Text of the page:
Trucks line up along Langeberg Road in Bayhead waiting to enter the Durban port.     
Pictures: DOCTOR NGCOBO  African News Agency (ANA)
Trucks line up along Langeberg Road in Bayhead waiting to enter the Durban port. Pictures: DOCTOR NGCOBO African News Agency (ANA)
Trucks line up along Langeberg Road in Bayhead waiting to enter the Durban port.     
Pictures: DOCTOR NGCOBO  African News Agency (ANA)
Trucks line up along Langeberg Road in Bayhead waiting to enter the Durban port. Pictures: DOCTOR NGCOBO African News Agency (ANA)
Trucks line up along Langeberg Road in Bayhead waiting to enter the Durban port.     
Pictures: DOCTOR NGCOBO  African News Agency (ANA)
Trucks line up along Langeberg Road in Bayhead waiting to enter the Durban port. Pictures: DOCTOR NGCOBO African News Agency (ANA)
Durban - Constant delays at the Durban port have resulted in backlogs incurring huge financial losses to businesses and the economy.

Earlier this week, the Durban Port and the Durban Container Terminal as well as Bayhead Road were affected by delays because the Transnet Port Terminal’s Navis system was offline.

This resulted in congestion at the port and along Bayhead Road with trucks being backed up as far as Southway.

The Durban port is Southern Africa’s busiest port and the Durban Container Terminal, which is the largest in the southern hemisphere, handles 65% of South Africa’s container traffic, representing critical economic infrastructure for eThekwini, KwaZulu-­Natal and South Africa as a whole.

Speaking to The Mercury yesterday, truck drivers said they often sat in traffic along Langeberg Road, which leads to the port entrance, for hours.

“There are no toilets here for us to use. Sometimes we sit here and wait for the whole day with no food,” one said.

A truck owner said it was frustrating to continue his business with all the issues at Transnet.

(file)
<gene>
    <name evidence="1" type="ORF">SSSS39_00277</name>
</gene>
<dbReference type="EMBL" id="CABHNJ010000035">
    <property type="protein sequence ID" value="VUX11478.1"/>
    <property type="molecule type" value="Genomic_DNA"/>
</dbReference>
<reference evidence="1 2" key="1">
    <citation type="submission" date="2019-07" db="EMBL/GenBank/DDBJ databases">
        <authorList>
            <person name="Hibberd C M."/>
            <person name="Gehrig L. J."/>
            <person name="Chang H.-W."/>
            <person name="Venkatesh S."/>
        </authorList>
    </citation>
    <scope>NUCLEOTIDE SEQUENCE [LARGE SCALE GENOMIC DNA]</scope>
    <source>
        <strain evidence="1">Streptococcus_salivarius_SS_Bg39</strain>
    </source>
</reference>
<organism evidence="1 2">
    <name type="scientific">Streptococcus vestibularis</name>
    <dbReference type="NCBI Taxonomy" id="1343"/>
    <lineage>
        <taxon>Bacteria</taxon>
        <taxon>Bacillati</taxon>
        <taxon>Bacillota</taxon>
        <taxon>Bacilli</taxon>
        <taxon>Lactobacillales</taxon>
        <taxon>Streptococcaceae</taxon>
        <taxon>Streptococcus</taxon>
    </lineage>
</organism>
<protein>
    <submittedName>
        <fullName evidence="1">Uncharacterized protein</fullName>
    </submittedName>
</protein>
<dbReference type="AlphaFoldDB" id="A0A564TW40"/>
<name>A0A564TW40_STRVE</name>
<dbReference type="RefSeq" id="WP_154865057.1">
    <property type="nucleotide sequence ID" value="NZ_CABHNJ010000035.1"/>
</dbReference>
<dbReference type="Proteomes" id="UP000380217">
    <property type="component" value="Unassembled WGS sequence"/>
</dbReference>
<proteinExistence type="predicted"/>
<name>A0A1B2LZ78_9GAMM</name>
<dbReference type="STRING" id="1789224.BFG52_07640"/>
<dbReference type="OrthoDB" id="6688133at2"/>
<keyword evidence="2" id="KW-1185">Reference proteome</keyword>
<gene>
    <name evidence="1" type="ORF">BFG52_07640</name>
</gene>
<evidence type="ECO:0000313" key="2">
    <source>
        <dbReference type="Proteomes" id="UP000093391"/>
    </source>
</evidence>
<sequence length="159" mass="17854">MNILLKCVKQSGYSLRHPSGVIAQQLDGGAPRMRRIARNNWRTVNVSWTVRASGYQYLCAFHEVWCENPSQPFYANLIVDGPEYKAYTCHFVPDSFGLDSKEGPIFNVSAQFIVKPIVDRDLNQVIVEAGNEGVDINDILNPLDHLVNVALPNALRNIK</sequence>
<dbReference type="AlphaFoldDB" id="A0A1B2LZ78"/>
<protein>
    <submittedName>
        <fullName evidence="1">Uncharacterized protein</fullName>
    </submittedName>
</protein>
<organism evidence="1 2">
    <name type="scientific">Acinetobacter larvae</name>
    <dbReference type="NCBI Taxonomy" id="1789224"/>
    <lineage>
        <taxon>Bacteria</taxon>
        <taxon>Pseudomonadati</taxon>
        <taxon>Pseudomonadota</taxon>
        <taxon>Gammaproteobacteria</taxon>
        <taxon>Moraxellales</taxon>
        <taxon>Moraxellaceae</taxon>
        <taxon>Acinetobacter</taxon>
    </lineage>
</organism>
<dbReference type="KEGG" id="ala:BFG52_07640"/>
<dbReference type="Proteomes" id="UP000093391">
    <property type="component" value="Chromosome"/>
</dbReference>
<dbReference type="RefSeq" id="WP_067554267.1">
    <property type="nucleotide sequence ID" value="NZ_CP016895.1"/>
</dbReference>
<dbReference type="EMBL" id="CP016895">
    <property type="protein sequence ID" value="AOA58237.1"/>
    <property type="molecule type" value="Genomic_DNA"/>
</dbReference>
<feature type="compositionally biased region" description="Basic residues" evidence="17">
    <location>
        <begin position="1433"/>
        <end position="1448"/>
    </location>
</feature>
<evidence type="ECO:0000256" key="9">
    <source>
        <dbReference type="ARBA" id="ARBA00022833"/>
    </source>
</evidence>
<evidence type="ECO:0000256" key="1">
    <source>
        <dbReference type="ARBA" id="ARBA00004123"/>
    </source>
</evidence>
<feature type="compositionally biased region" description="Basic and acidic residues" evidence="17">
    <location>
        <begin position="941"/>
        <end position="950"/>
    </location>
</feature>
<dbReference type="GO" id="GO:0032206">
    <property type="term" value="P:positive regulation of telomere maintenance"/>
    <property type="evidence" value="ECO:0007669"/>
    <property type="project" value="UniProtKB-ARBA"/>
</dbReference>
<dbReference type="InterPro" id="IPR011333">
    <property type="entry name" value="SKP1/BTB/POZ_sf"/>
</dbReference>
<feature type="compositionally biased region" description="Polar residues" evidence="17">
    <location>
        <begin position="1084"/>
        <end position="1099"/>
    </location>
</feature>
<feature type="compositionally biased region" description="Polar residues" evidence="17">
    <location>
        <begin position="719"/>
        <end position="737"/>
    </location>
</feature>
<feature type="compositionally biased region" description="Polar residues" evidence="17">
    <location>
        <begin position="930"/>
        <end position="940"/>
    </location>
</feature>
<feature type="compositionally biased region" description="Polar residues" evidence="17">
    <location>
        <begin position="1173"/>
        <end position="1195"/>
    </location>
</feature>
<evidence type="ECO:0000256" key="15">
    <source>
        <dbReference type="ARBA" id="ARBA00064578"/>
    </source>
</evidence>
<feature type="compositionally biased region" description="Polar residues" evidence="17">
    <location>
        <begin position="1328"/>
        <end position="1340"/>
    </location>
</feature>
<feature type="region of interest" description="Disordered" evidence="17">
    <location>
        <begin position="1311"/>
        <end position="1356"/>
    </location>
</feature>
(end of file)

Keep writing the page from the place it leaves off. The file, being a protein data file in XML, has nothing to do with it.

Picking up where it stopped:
“I have been in the trucking business for over 30 years. I run about 25 trucks per day between the port and delivering to my customers. My drivers can sit there for up to 30 hours. By the time they finally collect the containers, they are too tired. The delays are costing us lots of money,” he said.

The owner, who declined to be named, said he paid his drivers R500 per shift.

“If they are stranded outside the port, this means we have to pay for double shifts and give them money for food and something to drink. There are no toilets or rest facilities and they have to wait in the trucks,” he said.

The owner said at the end of each day, he had a commitment to his clients to ensure their goods, whether steel, chemicals or clothing, were delivered on time. He said he was running at a loss.

The businessman blamed the ongoing issues at Transnet on labour issues.

“Every six months, there is a change in management and staff are on a go-slow. Then there is the issue of workers not having proper equipment,” he said.

Wits economics analyst Jannie Rossouw said there needed to be proper management at Transnet.

He said the issues at the parastatal needed urgent intervention.

“The government has not paid attention to maintenance issues at Transnet. Trucks waiting outside the port for hours is not good for the economy. Shops are wanting to stock up for the festive season and here we have a waste of resources. We cannot have this. There is an urgent need for constructive intervention,” Rossouw said.

He said the delays were having a negative impact on the economy.

The chief executive of the Durban Chamber of Commerce and Industry, Palesa Phili, said they were deeply concerned by delays.

“We are keenly aware of the high levels of frustration within the private sector with regards to the operations and functioning of the Durban Port. Prolonged downtime and delays have a negative exponential impact on our local, provincial and national economy and create multiple challenges along the entire logistics value chain,” she said.

Phili said service delivery failures, along with lack of robust infrastructure and equipment maintenance and process inefficiencies, were creating a lasting negative impression on the port’s reputation as well as the reputation and investment profile of both the city and the province.

“It is critical that there be further investment in the management and operations of the port to ensure efficiency. It is also crucial that there be a greater degree of harmony and co-operation between key stakeholders within both public and private sectors to ensure that the port operates optimally based on the real-world requirements of business and the fiscus,” she said.

She added that there was also an urgent need for meaningful discussion between the interdependent vital stakeholders of the port to address the critical challenges faced by industry with regards to the port’s operations and efficiency.

In September, The Mercury reported on the issue of system glitches at Transnet.

Transnet had not responded to a request for comment at the time of publication.

The Mercury